Sharing holiday accommodation on the basis that you can have it for some weeks and I’ll have it for others is such a sensible – and cooperative – way of arranging things that it’s maddening that timeshare has developed into an often highly dodgy commercial business. So I’m delighted to have received an email which enables me to mention the narrowboat Jemima D which putters its way round England’s canal system in the best cooperative way possible.
Jemima D is, as a cooperative, owned by its various owners who arrange between them who will be using it when (and, given that canal boats move slowly, where). I was once treated by one of the coop members to a day’s cruise down part of the Rochdale canal, and I warn you that lock gates can be bloody hard work. But don’t let that put you off. There are, I’m told, one or two shares in the coop now available. If you’re interested, contact them via their website.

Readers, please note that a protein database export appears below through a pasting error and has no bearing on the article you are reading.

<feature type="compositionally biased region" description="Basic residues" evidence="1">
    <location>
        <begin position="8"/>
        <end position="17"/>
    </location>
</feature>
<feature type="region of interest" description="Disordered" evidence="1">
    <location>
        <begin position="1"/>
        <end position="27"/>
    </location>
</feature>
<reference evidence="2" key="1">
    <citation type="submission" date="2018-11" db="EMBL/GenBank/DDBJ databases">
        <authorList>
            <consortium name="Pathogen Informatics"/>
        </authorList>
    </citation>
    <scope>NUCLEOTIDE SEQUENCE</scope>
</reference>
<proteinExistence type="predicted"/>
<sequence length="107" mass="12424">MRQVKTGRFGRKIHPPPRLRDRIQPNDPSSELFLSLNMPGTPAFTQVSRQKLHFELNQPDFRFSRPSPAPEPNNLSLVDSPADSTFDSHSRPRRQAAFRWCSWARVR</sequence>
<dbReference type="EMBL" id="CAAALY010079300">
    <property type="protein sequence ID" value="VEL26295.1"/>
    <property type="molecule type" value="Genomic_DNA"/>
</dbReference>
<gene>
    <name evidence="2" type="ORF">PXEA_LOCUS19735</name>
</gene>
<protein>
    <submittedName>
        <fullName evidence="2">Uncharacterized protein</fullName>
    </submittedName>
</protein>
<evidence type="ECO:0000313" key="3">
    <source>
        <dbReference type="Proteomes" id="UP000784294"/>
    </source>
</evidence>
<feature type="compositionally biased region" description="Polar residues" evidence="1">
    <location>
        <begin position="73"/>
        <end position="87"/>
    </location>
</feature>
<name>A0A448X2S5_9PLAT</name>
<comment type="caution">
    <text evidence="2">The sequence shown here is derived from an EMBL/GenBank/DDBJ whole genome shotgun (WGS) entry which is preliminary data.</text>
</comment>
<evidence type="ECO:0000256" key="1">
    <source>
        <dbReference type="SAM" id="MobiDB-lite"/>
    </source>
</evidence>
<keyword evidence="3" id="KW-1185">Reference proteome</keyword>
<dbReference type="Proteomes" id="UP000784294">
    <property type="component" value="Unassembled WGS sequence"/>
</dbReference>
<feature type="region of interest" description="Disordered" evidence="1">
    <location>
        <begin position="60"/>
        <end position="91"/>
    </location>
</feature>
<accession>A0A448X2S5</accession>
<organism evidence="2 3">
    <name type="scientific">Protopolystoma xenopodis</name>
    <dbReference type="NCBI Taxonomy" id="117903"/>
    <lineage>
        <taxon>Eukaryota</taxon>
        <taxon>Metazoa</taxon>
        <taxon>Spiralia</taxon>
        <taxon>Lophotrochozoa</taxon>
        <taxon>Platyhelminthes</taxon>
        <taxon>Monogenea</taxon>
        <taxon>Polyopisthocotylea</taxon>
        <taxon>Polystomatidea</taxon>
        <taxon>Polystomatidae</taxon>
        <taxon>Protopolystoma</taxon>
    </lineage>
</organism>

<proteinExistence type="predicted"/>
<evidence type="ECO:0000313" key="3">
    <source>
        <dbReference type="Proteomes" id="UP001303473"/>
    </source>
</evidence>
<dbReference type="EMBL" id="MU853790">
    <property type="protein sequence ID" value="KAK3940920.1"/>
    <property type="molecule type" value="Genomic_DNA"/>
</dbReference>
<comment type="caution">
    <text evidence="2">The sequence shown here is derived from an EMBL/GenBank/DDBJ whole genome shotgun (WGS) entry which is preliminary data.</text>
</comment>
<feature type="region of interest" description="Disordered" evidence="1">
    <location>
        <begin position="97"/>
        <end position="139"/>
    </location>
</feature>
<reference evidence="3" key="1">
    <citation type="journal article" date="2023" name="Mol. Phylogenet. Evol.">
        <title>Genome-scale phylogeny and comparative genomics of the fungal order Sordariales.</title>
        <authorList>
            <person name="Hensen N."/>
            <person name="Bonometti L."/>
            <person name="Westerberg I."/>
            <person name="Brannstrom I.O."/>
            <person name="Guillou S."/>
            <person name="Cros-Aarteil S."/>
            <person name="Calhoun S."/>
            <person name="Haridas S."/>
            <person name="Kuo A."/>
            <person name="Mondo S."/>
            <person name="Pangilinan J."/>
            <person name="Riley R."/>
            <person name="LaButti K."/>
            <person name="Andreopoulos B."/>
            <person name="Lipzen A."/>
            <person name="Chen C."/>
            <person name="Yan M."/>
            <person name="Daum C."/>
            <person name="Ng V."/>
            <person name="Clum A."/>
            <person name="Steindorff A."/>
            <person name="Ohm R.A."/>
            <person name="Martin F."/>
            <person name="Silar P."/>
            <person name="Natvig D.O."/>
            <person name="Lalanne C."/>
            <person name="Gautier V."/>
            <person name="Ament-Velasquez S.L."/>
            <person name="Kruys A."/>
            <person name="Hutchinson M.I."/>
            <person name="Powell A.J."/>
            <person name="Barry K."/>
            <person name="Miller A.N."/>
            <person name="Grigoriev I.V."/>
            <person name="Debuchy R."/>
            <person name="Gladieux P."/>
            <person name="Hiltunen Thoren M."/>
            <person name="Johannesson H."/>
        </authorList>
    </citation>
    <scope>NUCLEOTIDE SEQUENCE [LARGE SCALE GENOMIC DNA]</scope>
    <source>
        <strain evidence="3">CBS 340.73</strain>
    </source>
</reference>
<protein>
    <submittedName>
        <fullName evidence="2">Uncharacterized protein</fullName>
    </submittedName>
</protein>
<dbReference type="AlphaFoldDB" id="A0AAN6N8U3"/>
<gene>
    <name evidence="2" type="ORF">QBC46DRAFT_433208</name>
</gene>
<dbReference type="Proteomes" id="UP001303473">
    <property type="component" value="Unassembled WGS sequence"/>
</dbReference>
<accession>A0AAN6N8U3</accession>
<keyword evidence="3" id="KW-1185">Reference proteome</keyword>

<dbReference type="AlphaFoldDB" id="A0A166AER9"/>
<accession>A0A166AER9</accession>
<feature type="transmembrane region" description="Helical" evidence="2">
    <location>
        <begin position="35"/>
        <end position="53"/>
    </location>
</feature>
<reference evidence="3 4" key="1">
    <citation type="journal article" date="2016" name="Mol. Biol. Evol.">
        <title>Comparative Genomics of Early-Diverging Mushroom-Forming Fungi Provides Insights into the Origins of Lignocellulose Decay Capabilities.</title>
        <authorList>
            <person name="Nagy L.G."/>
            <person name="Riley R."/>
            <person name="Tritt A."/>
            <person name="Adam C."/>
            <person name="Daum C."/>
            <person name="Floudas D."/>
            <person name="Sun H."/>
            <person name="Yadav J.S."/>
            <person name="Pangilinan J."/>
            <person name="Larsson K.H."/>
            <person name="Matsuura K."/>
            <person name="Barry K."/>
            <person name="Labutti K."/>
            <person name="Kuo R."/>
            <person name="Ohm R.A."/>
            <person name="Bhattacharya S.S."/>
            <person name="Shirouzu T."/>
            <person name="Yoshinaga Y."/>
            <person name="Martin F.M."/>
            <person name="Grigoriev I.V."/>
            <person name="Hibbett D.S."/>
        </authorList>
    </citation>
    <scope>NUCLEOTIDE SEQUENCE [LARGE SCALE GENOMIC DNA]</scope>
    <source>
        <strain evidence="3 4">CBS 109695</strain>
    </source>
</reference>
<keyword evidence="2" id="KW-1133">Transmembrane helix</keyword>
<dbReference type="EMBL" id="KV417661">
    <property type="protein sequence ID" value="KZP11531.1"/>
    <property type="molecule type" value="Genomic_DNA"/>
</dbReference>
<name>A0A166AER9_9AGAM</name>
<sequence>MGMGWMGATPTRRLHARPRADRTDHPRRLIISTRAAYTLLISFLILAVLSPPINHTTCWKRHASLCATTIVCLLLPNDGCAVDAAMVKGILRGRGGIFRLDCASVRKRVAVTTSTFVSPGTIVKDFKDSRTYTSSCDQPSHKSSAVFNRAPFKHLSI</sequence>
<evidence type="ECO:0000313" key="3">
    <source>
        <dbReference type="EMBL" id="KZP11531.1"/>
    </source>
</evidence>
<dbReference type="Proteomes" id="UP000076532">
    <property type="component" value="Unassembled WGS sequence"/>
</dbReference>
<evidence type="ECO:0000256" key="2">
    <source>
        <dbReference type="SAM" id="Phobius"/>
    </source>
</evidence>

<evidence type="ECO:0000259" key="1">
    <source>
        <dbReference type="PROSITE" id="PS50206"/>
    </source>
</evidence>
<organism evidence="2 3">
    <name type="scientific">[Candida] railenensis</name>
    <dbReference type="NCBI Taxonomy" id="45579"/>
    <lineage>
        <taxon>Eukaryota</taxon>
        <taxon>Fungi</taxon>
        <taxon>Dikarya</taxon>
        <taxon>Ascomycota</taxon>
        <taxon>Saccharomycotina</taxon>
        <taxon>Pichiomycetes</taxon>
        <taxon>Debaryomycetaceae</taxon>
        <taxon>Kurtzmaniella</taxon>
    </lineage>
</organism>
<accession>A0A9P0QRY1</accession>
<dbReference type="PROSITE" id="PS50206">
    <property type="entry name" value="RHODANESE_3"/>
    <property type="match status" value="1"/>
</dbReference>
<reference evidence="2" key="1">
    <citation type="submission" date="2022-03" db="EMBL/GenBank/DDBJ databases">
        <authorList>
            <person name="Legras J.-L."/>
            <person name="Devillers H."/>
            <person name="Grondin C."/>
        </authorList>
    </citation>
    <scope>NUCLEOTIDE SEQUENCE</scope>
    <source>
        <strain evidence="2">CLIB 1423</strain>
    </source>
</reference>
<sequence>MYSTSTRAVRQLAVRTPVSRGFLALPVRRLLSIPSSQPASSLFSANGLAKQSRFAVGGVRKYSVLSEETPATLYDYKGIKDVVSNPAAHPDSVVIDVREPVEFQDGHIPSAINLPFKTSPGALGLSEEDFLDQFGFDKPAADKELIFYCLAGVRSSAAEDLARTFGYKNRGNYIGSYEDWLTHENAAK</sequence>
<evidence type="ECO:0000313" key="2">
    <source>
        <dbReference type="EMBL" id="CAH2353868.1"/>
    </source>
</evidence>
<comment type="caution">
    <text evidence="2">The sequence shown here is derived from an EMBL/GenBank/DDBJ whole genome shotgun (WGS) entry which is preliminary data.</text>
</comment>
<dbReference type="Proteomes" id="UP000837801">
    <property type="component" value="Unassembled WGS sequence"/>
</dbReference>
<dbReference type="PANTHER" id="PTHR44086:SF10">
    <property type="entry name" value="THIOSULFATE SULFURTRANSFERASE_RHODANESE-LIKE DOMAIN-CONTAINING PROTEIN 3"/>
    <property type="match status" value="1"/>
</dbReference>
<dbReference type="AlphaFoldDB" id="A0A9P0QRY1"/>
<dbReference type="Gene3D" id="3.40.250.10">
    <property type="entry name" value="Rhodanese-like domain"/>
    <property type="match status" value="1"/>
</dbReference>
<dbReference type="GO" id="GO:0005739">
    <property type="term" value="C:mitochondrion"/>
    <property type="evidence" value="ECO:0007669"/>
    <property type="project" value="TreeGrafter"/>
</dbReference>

A thousand words to pick out the key dates in the history of the British coop movement… that was the brief from The Guardian, and my effort is now up on their Social Enterprise website here, accompanied by some really excellent illustrations from the National Co-operative Archive.
I am, of course, now a sitting target for everyone who feels that I’ve got it all wrong. Oh yes, there’s plenty of alternative dates which I could have included. Why do I mention, for example, the Hull ‘anti-mill’ coop but not the earlier cooperative mill in Woolwich? Why don’t I mention that the coop was the first to introduce supermarket shopping after the last war? Where’s any mention of Wales – what about the successful Tower colliery coop for example?
Well, feel free to comment and criticise all you like. The most important thing in the present troubled times, I’d argue, is to remember that the coop movement does have a very long history – and undoubtedly a future, too.